Readers’ Views, January-February 2012 (part 1)

February 18, 2012

Readers’ Views (part 1)


I’m deeply enamored of the contents of every issue of N&L. This is because the articulation of the various issues addressing the multitude of socioeconomic crises, brought on by economic contraction affecting capital relations, points to how deep the revolution must go. In addition, one is given a very clear and concrete perspective that all those issues combining to make our lives so miserable are related to one direct source: capitalism. But the most crucial element of N&L has to do with its advocacy for the unity of theory and practice, and its evolving into a philosophy of liberation.


Pelican Bay, Calif.


Here are some plain facts. We live in a carnival of mirrors. The images that we, the 99%, take to be representations of ourselves are, in unreality, images of beasts of burden, or conforming puppets. We shake off the nightmare, exit the circus carnival and claim ourselves: Spontaneous combustion: the igniting of substances through the body of our own Subjectivity.


New York City


The National Defense Authorization Act (NDAA) which President Obama signed into law on New Year’s Eve gives an alarming warning about what 2012 holds in store for us. It contains a sweeping worldwide indefinite detention provision. It has no time or geographic limits. It can be used by our current and future presidents to militarily detain people captured far from any battlefield.

Obama signed this despite having earlier declared that he would veto this outrageous bill. Now he will become known in history as the president who signed into law indefinite detention without charge or trial. Happy new year.




After the ejection of the disastrous Socialist government of Zapatero from the government, the rightist Partida Popular (PP) of Rajoy won a majority. Its remedy for Spain’s failing economy is an attack on the workers by freezing the minimum wages at 641 Euros/month ($932), which is almost nothing to live on with the high cost of food, energy and rent; and increasing local taxes. Rent has increased 66% over the last ten years. Many youth are going to other countries for work, and 77% of the remaining population believe that the economic crisis will get even worse.

The only glimpse of hope for the country is the voice of the  Indignados who raised the banner of “No Home, No Job, No Pension, No Fear.” They are questioning the root cause of the chaos brought by free market thinkers and leaders who only pay lip service to the masses and follow the rules of the rich and corporations’ demands. It depends on the masses to tear up these horrific conditions of free enterprise for the haves over the enslaved workers.




I want to tell my Egyptian brothers: Do not give up your revolution! The same thing happened in my country. The military generals claimed they were here only as a “caretaker” government, until elections. They haven’t left for more than 50 years! We are still under a military dictatorship. Field Marshall Tantawi is Mubarak’s dog, just like President Thein Sein is General Than Shwe’s pet dog. He is our Burmese Tantawi. President Obama, call off your dogs in Egypt and Burma!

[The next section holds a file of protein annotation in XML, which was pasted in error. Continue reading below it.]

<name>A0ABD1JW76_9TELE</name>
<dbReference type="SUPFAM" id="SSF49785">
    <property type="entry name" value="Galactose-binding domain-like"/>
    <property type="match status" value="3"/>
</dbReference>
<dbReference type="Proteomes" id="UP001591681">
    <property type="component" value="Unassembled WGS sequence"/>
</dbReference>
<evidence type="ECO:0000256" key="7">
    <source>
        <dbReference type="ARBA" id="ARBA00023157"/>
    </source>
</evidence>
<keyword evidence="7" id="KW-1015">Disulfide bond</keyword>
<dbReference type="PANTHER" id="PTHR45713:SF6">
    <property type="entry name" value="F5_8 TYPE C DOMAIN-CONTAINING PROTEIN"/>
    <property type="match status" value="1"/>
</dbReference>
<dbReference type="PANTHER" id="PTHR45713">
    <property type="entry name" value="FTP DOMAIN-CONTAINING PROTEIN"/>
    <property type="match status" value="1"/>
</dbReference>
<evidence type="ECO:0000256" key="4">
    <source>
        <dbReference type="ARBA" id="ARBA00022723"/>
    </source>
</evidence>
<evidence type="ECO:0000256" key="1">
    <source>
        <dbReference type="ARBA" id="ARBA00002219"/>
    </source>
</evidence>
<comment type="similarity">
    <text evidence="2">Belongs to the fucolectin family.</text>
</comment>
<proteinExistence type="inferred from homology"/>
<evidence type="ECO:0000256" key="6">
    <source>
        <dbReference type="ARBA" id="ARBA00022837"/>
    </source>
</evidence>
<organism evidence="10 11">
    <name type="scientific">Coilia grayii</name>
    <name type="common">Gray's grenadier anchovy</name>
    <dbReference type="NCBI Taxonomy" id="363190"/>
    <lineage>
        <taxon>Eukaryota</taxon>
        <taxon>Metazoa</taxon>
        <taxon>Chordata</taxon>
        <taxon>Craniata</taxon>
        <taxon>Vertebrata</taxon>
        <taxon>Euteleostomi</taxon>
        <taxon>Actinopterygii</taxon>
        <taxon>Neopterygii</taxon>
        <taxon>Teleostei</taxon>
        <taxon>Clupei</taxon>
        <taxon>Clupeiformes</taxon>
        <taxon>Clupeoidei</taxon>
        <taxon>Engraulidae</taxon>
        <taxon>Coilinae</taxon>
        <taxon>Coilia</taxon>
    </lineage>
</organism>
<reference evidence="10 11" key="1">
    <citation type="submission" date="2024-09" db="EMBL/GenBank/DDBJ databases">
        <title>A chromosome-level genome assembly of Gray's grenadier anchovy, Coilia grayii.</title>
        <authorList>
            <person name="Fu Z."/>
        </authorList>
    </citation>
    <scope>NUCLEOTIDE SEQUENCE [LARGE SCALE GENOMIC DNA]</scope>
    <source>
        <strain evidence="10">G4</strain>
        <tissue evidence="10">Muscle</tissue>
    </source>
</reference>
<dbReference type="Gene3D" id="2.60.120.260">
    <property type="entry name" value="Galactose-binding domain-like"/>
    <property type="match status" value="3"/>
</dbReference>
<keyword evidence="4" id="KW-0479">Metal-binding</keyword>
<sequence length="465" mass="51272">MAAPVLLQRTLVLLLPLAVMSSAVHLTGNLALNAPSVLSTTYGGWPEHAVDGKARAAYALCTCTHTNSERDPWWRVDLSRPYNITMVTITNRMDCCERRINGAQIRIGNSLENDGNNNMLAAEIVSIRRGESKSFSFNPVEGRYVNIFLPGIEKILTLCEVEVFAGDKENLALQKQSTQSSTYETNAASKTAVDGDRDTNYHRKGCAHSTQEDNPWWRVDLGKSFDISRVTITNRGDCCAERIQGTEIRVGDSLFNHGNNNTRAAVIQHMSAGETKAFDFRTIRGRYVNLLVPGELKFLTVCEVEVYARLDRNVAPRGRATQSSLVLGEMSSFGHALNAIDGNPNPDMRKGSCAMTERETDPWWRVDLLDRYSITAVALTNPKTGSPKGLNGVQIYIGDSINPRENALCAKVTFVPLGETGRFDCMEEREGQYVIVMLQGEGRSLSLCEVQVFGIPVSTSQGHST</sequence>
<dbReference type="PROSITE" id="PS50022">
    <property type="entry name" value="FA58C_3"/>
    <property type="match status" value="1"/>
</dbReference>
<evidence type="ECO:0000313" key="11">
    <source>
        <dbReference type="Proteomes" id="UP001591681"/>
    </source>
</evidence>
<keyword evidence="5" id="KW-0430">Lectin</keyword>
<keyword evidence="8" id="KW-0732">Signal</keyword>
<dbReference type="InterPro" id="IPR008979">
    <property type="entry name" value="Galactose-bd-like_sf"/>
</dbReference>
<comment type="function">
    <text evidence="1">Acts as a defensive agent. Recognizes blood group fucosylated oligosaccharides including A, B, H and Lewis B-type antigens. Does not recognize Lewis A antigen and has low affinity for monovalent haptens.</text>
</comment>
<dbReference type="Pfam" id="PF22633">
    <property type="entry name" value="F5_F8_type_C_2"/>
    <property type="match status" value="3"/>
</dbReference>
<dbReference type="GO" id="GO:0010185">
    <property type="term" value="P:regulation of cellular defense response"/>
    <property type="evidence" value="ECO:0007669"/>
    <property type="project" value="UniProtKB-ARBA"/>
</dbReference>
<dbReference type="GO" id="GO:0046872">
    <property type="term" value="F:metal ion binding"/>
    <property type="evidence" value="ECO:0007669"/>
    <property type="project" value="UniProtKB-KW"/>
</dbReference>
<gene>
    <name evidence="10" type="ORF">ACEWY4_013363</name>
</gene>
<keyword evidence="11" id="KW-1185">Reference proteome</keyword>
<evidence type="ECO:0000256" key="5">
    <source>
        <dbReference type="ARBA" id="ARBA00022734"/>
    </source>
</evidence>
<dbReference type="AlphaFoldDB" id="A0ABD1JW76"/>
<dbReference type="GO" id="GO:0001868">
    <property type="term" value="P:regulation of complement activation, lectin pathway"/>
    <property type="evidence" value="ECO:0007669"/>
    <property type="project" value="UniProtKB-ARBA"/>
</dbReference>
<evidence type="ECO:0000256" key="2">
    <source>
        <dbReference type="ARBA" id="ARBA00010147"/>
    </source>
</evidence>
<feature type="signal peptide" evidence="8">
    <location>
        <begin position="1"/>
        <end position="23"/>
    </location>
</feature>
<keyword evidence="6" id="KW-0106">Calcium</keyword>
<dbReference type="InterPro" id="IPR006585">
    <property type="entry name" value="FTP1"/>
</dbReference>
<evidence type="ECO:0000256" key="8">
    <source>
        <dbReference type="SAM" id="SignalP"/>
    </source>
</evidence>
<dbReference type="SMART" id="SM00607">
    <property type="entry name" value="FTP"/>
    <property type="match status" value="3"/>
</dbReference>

Burmese Exile

West Coast


In a recent visit to Iran, it was evident in the faces of people of Tehran that the bad economy, the political repression, unemployment and the Western embargo against Iran are taking their toll. Many people are dispirited trying to make a living under a regime that in the name of religion has taken happiness out of the spirit of the nation. There is hardly anyone who reads the newspapers since they are so insulting to the intelligence of the average man that in protest no one wants to read the lies of the government of Iran, such as comparing their jail to best-rated hotels!

Iranian Exile



Resistance is growing among students, educators, and AARP members against an extreme effort to cut access to community colleges in California. The “California Community College Student Success Task Force,” financed by private interests with deep links to big business, propose to scrap non-credit courses, adding restrictive placement tests, incapacitating local college boards, and sharply raising  fees for students seeking second degrees and those not transferring to four-year colleges.

An estimated 200,000 California students will be excluded from higher education if the recommended legislation passes. To sign a petition against the Task Force, go to: and email both Governor Jerry Brown and California Community College Chancellor Jack Scott. Save higher education for those who aren’t rich!

Keep posted!

D. Chêneville

Oakland, Calif.


An elderly friend of mine was talking about how much difference there is now in how people look at the police compared to when he was a kid. Back then, he said, police were looked at as good people trying to help you out if you got into a bad situation. He referred to friendly advice a police officer gave him when he had gotten into trouble as a youngster. That is completely different now, he noted, referring specifically to the extreme police power in the Patriot Act that can throw people in jail for going on strike if that strike is declared to be a national emergency, and also noted the increasing amount of surveillance and invasion of privacy that permeates the whole of society.

Old Radical

Detroit, Mich.